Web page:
Tea topped with cheese foam has been stuck on the cusp of trending stateside
“Cheese tea? What’s that?”
Mention it to anyone who’s hearing about it for the first time and you’ll likely get a scrunched-up nose and a look of confusion. Perhaps even a shake of the head. To many Americans, the combination of tea and cheese sounds downright unappetizing. But, as any cheese tea purveyor will tell you, cheese tea tastes better than it sounds. In fact, the drink isn’t that different from bubble tea, which is now firmly entrenched in the mainstream. And given cheese tea’s popularity in Asia, as well as the successful migration of other Asian desserts (like matcha-flavored sweets and shave ice) to major U.S. markets, cheese tea should be on its way to making it big in America. So what’s taking so long?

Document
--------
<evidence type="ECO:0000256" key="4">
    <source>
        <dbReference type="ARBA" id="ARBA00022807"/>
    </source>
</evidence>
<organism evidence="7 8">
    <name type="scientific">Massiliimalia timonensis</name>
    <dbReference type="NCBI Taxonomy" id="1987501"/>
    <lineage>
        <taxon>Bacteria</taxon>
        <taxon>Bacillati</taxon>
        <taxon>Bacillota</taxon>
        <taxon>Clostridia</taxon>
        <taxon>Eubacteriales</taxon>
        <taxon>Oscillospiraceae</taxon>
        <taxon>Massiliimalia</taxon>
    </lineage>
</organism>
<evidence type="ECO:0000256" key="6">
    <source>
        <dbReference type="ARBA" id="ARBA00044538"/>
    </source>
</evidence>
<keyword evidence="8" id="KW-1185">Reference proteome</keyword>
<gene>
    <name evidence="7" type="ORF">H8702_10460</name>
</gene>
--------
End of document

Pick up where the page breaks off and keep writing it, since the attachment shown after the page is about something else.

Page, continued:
Cheese tea is the name for cold tea (usually green or black tea, with or without milk) topped with a foamy layer of milk and cream cheese and sprinkled with salt. The drink is sweet, like boba, but has a savory finish. Using a straw is prohibitive to getting enough of that tangy cream overlay, so the method of sipping it from the top of the cup at a 40- to 45-degree angle is integral to enjoying cheese tea. Shops that specialize in cheese tea, like international franchises Happy Lemon and Gong Cha as well as independent shops like Steap in San Francisco, Little Fluffy Head in Los Angeles, and Motto in Pasadena, supply a lid, not unlike a coffee lid, that circulates just the right amount of air for sipping and shields the drinker from a foam mustache.